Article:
The collections kept in the CDF Library, Archive & Museum include a considerable part of the history and social memory of the Galapagos Islands. Books, magazines, reports, manuscripts, reports, notes, photos, slides, audios, videos and artifacts are documents that, carefully organized, tell a story. Or thousands of them.
Generally organized by material or format, this section allows to discover them, and to explore their most interesting elements.
The collection of artistic works includes sketches, drawings and paintings by various creators who, while passing through the Galapagos, tried to capture in their works different aspects of the archipelago's biodiversity and landscapes. Organized by author, the collection includes curiosities such as a set of humorous drawings, unpublished sketches and original versions of illustrations used in books.
Drawings from nature
The art collection deposited in the CDF Archive includes original pieces, donated by their authors. A good part of them are drawings and illustrations of the Galapagos fauna, made from nature.
The calendar collection is a limited series of materials for the institutional promotion of the Charles Darwin Foundation, using a set of images related to the landscapes and biodiversity of the Galapagos Islands.
The count of time
Calendars have been one of the most successful tools in the history of advertising. CDF did not miss such an opportunity, and created a series of calendars in which it included images of the archipelago's landscapes and biodiversity.
The card collection includes personal and business cards, which record the identity and affiliation of those who visited the Charles Darwin Research Station at the turn of the last century.
An introduction with cards
The collection of visiting cards preserved in the CDF Archive allows establishing a kind of social, cultural, economic and political scheme of the organizations and actors present in the Galapagos Islands at the end of the last century.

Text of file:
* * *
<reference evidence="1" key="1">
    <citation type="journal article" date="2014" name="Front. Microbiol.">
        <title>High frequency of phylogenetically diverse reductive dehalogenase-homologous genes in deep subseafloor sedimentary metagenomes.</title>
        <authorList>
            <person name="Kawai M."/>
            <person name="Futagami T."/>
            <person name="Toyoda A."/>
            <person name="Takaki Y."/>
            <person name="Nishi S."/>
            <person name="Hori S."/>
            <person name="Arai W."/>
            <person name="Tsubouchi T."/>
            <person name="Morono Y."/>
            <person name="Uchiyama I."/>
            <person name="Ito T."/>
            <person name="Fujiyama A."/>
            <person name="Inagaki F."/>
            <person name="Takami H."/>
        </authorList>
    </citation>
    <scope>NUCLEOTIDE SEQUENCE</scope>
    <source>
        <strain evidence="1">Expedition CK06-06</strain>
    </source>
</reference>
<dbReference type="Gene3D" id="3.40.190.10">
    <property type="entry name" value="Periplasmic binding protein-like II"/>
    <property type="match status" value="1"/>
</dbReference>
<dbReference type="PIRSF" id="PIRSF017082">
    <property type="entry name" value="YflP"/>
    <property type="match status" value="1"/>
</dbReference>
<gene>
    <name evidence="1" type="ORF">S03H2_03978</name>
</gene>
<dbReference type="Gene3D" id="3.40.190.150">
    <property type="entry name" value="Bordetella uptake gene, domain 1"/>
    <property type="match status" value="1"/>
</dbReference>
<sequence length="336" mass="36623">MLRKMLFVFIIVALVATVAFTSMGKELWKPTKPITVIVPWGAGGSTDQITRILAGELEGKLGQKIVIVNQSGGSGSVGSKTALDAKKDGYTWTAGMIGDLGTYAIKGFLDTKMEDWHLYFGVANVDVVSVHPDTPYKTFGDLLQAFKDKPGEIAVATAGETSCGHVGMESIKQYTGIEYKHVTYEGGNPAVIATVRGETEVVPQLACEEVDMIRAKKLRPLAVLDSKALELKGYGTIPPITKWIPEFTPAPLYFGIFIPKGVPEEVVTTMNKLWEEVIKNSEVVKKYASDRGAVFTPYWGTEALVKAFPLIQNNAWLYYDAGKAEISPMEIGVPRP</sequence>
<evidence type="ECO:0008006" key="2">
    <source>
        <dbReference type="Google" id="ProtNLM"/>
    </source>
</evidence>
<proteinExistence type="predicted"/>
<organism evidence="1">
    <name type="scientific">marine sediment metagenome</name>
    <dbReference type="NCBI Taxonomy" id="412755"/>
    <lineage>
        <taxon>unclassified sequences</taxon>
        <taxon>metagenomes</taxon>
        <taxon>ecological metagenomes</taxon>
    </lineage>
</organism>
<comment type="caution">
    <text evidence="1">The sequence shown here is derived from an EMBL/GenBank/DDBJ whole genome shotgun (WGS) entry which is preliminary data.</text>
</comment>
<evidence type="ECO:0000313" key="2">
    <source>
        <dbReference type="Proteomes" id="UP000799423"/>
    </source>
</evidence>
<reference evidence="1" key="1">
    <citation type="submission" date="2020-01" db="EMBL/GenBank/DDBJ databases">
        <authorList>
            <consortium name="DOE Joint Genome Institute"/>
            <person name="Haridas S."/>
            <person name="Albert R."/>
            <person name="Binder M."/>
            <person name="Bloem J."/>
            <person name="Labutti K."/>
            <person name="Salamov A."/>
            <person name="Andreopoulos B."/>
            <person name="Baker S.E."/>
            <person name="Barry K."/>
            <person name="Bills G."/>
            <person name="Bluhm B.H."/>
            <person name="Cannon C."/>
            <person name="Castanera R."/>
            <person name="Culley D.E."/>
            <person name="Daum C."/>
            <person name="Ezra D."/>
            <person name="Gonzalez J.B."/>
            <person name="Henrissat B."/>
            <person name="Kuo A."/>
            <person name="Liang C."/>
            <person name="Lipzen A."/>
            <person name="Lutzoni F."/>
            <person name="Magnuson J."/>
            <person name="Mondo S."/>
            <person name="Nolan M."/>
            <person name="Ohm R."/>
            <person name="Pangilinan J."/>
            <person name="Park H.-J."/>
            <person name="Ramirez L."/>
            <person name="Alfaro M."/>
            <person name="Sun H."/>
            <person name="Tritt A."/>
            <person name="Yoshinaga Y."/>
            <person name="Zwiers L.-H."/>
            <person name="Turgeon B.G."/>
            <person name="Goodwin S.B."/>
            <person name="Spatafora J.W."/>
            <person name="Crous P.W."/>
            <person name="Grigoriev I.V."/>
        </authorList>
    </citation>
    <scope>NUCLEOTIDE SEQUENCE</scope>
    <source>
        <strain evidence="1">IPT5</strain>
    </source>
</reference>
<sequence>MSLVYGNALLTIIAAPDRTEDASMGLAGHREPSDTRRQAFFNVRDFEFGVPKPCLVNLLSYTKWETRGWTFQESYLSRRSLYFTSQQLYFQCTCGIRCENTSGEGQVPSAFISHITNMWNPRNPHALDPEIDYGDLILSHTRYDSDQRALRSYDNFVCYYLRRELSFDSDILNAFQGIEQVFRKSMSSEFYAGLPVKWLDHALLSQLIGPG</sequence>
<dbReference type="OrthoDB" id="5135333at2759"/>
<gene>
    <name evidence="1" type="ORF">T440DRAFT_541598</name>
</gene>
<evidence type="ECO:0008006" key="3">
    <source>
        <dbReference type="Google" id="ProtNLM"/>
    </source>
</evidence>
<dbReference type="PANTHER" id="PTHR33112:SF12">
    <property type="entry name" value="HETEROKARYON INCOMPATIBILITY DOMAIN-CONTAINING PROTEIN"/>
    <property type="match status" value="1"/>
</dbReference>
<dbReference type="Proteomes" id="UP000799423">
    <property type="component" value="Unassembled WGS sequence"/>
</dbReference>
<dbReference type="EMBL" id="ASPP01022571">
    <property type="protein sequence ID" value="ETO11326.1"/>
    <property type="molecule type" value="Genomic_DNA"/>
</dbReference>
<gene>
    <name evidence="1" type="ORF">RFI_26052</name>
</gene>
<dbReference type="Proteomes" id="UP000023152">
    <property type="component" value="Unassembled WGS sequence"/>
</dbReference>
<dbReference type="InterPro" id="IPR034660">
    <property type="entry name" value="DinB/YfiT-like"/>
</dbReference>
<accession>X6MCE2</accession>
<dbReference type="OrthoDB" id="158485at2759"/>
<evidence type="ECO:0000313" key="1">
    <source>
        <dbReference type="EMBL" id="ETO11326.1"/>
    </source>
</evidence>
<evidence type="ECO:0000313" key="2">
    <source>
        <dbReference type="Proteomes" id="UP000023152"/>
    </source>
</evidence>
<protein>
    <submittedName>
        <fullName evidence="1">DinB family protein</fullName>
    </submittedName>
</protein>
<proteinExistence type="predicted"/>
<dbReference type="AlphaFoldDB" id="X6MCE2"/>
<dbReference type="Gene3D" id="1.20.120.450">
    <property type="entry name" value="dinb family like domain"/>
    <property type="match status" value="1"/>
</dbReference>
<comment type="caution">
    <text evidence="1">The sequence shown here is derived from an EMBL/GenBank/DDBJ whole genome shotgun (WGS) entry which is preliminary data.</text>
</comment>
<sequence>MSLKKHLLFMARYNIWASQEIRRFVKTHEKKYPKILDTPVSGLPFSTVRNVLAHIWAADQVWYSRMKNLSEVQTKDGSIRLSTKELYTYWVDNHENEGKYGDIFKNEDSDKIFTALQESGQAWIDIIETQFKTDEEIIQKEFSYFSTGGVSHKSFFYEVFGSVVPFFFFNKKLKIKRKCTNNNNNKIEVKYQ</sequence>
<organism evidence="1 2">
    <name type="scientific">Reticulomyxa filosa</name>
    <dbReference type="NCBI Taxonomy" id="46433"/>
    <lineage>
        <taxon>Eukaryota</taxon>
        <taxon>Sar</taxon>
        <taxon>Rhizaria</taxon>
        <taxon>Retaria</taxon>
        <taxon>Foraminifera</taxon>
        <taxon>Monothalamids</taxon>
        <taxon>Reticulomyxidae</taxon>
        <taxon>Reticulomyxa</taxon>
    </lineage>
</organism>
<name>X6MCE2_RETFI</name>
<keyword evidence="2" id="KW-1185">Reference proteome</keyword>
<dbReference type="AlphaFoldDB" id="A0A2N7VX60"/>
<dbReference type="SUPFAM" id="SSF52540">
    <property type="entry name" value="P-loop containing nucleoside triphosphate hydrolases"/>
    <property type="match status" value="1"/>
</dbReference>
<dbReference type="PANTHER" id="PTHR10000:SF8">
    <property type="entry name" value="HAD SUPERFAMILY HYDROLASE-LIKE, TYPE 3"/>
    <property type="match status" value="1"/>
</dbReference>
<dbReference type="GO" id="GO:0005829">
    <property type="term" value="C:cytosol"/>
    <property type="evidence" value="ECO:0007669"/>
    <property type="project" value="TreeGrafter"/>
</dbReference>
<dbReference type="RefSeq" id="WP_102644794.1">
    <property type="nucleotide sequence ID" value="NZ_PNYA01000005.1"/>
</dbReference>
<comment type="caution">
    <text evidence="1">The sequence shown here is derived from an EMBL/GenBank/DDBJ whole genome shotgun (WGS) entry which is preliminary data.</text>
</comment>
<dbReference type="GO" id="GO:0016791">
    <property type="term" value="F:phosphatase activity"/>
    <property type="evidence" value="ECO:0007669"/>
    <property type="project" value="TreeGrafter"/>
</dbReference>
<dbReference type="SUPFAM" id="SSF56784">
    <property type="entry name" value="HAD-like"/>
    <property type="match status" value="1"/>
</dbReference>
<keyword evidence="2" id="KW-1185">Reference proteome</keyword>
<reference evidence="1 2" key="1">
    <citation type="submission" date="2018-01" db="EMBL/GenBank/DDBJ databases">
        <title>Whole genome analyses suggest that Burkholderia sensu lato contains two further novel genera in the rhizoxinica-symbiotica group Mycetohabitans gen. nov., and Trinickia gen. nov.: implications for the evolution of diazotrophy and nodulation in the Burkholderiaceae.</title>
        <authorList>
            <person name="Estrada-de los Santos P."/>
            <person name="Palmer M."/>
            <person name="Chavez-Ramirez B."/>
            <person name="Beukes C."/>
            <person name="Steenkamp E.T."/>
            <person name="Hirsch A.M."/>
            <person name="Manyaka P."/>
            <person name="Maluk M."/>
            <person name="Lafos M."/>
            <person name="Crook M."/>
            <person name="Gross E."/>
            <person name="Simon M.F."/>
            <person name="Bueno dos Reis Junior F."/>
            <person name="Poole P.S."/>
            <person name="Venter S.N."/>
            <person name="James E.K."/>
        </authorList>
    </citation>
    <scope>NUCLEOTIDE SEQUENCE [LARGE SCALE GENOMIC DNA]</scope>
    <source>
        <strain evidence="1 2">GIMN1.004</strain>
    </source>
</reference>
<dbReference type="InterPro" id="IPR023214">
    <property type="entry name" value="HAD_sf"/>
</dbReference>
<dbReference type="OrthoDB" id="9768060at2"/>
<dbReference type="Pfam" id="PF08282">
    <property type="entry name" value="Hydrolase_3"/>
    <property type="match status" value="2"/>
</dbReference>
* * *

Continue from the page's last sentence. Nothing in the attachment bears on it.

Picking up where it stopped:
The collection of digital items includes documents that today's media archeology calls "dead media": outdated materials that, until the end of the last century, were popular for transferring and storing information. The collection includes floppy disks, ZIP disks, CDs and DVDs, among others.
Digital items 001
The old diskettes
The CDF Archive houses various collections of digital information media, used from the 1980s to the present. One of them, the 3 ½ diskettes collection, has recently been recovered.
Digital items 002
Within the abundant collection of digital media in the CDF Archive are preserved materials that are now discontinued and very little known. Among them are the Travan tapes, released in 1995 and used mainly for backup copies.
The collection of identification documents or cards used by the CDF within its facilities at the Charles Darwin Research Station contains, up to now, half of all the cards issued by the institution, and allows the identity of the personnel who have carried out scientific work in the Galapagos Islands over the last four decades.
Identification cards 001
IDs at the CDF
One of the most curious collections housed in the CDF Archive is that of IDs: identification cards issued by the CDF for its scientists and workers, which allow tracking CDRS personnel since at least 1980.
The card collection includes both library catalog cards and those describing the biological collections at the Charles Darwin Station. All of them are original documents, and many contain unique details. Organized by groups, it contains interesting classification and organization data, especially those related to the biodiversity of the Galapagos.
Index cards 001
The collection of index cards kept in the CDF Archive includes both old library catalog cards and files from biological collections. Among the latter are those used in the identification of Galapagos flamingos.
The "manuscripts" collection contains a series of original documents, mostly unpublished, containing raw information about scientific work in the Galapagos Islands. They are documents in paper format, in good condition, handwritten or typed from handwritten notes. Some of them are mimeographed or photocopied copies of original documents lost due to preservation problems.